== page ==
This past week, being only the second one in to the semester, I had to introduce students to various organizations that are important to radio broadcasters. I assigned an organization to each small group & had them answer specific questions regarding each one; then each group had to present to the class.I realize that discussions like this can be dry & there's always a strong possibility of losing some student's attention. (OK, I KNOW there are students not paying any attention. I can actually see the thought bubbles above their heads & in some cases read the content.....but I digress.....)My idea is, even if they don't pay attention to each other's presentations, at least they learn about the one they had to work on. And this information is useful & important. So which organizations did I feel the students had to know about?
RTDNA - Radio Television Digital News Association - the Association of Electronic Journalists. They established a code of ethics that is mandatory radio journalists know. The website also has information about monetary awards students, such as those in Creative Communications, can apply for. One former CreCommer realized this a few years ago & ended up being awarded a nice sum of money for a project she sent in.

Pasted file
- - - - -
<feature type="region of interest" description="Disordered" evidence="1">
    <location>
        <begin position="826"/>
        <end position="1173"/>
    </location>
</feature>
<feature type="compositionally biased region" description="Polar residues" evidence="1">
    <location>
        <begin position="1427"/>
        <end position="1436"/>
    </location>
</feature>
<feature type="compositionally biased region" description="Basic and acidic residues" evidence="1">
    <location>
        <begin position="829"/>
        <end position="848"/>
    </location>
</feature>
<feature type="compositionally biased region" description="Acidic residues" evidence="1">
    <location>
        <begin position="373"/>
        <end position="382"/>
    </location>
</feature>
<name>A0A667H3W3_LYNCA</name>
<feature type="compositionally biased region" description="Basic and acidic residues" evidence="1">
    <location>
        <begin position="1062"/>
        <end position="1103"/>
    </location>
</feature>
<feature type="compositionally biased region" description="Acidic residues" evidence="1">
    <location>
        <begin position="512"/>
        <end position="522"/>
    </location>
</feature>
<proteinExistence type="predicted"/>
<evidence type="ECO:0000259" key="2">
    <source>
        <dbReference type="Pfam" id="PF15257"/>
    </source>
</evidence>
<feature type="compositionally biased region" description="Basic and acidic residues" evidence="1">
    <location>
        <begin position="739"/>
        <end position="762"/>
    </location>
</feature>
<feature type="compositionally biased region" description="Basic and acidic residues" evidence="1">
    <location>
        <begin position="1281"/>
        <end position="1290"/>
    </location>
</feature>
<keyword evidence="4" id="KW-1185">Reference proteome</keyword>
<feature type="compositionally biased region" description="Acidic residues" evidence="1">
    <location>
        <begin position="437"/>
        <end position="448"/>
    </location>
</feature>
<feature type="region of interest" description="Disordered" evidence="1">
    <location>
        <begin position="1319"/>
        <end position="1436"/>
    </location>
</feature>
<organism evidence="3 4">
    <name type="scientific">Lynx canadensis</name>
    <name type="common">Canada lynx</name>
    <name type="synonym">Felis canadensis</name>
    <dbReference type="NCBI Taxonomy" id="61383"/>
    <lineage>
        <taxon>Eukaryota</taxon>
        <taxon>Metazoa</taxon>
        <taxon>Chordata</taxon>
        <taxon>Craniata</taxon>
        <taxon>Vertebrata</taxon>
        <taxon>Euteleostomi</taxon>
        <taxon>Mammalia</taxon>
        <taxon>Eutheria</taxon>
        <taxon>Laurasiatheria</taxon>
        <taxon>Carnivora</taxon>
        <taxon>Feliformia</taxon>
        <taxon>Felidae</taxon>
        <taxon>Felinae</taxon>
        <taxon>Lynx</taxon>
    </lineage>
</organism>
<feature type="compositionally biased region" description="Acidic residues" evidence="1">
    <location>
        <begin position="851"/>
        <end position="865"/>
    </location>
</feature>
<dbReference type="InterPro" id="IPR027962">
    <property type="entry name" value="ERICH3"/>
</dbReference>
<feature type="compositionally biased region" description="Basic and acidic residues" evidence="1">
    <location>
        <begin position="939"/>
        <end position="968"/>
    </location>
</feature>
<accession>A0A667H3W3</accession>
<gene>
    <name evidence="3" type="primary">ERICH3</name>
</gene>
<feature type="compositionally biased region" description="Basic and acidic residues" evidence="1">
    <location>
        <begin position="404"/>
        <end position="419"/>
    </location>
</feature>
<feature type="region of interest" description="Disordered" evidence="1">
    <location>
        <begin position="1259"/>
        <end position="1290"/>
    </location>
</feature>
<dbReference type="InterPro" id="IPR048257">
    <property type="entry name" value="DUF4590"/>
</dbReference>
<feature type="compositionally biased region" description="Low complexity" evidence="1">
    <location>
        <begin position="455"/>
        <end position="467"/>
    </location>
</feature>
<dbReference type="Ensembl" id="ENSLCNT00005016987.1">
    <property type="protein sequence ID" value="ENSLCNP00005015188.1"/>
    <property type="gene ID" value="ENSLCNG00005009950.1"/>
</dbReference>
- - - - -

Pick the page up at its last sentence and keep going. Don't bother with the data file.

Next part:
CRTC - the Canadian Radio Television Telecommunications Commission - they regulate the industry, so we all better be aware of what those regulations entail. Among other things, the CRTC determines who gets radio licenses & the conditions of those licenses.
CBSC - the Canadian Broadcast Standards Council - this organization of private broadcasters exists to set standards, monitor those standards & set penalties for offenders. From talking to members I understand that broadcasters take seriously the codes they vow to follow & when one is violated the act of having to admit & apologize twice, on air, in prime time is a humbling embarrassment.
SOCAN - the Society of Composers, Authors & Music Publishers of Canada - they collect the license fees from radio stations that allows those stations to play music. Then, they distribute that money accordingly. They also fund workshops.
FACTOR - the Foundation Assisting Canadian Talent on Recordings - they have lots of money to give to Canadian musicians to help them get started with demos, funding for tours, workshops, etc. I'm always amazed that no one seems to know about FACTOR. They have about $14 million annually to pass out to applicants.